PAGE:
One of our family thanksgiving traditions involves a walk in the woods or across the fields. The youngest among us collects red, gold, and oaken brown leaves to decorate the dining room table.
As I walk, I consciously collect reasons for giving thanks. I am thankful for:
• sight – God’s world glowing with the colors of autumn. I am surrounded by beauty.
• sound – birds’ songs, squirrel chatter, laughter and words – entangle to create the music of life.
• Family – My youngest granddaughter slips on the muddy path. She holds up her hand, slimy with mud and giggles. Her big brother groans. I smile. Love fills my soul.
• Freedom – to live in this wonderful country where we can speak our minds, go to worship, attend school, get medical care without fear. As Canadians we are blessed.
My son speaks about a friend who has cancer, and my mind shifts to the grief and pain that comes from illness and death. What would I do if one of these who are with me, had cancer? I shiver with the darkness that enshrouds my mind. Because I love them, I feel this pain. Yet nothing could induce me to trade the joy of their presence in my life for the absence of that pain. Yes, I can give thanks even in the midst of sickness and death.
My minister identified these thoughts and feelings as “thanks living” I encourage you to try “thanks living” not just for one weekend but every day all year. Search out the goodness in the midst of the trials and the joys of life and give thanks.
As St. Paul says in his first letter to the Thessalonians , “Be joyful always: pray continually; give thanks in all circumstances, for this is God’s will for you in Christ Jesus. 1Thessalonians 5:16-18 .
Today I received a phone call telling me that a Baptist Missionary wants to take my book “Can I Hold Him?” back to his home in Malowi. He intends to read it to his parishioners there. Of course my books have been in the United States for several years. Feels good to have them going further afield.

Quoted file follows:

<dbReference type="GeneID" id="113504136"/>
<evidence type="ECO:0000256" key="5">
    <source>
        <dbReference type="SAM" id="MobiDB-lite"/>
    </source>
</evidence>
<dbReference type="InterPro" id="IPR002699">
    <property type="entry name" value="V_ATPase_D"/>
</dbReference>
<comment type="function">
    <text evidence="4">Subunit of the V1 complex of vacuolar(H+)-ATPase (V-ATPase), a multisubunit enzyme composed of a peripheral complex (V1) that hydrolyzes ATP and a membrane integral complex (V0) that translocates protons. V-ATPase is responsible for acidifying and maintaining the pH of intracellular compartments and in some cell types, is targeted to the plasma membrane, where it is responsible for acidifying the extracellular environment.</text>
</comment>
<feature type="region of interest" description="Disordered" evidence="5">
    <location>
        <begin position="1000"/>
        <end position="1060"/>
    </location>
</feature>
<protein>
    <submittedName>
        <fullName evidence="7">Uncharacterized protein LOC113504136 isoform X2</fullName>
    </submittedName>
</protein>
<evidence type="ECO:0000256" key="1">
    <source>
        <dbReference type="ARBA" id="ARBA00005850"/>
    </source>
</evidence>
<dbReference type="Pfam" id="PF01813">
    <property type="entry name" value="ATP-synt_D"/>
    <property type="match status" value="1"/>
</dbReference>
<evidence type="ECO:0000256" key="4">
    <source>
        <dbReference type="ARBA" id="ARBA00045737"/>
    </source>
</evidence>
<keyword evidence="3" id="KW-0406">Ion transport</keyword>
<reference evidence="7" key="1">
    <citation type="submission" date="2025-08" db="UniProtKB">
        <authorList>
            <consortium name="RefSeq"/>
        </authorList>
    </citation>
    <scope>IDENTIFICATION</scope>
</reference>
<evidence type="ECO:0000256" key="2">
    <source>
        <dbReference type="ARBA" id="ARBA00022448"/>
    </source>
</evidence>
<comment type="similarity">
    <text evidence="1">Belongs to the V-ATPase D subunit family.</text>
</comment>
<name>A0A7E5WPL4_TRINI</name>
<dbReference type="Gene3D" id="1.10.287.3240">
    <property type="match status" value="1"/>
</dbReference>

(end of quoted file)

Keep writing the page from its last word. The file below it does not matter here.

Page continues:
When a competitive runner hears the starting gun, his entire body moves in immediate response. He/she knows a fast start is crucial. Today’s life often feels like a hundred metre sprint with the alarm clock replacing the starter’s gun. Even after we retire we are still racing. Every morning, we open our eyes to an endless list of tasks. Our minds are racing even before our feet hit the floor. In the Bible, St. Paul says, “…let us run with perseverance the race that is set before us, looking to Jesus the pioneer and perfector of faith…” (Hebrews 12:2) We have certainly accepted the metaphor of life as a race.
It’s September. School has started again. Ready or not, it’s time. This fall, I have a suggestion for us all. Let’s endeavour to follow all of Paul’s instruction rather than half of it. He says keep your eyes on Jesus, the pioneer and perfector of our faith. When we read the stories of Jesus’ life, we find that he took time for rest and renewal. Yes, he had a busy life traveling throughout Israel. Yes, but he stopped often to pray, to talk and eat with his friends. He kept his eyes open to the beauty of the world around him. He enjoyed and cared about people.
This fall, as once again we dive into our crazy lives, I ask us to remember three things. First, if we had nothing to do, we would soon become bored and feel useless. Much of our busyness brings us satisfaction. We volunteer because the project is worthwhile and we enjoy helping others. So let’s give thanks for what we do. Second, even ten minutes resting in our favorite chair listening to sacred music or reading the Bible, will give us rest. Third, five minutes spent in prayer, truly focused on God, not multi-tasking prayer as we drive to work, will bring renewal. Three small things that require only a change in attitude will give us the power to “run with perseverance the race that is set before us, keeping our eyes on Jesus, the pioneer and perfector of our faith.”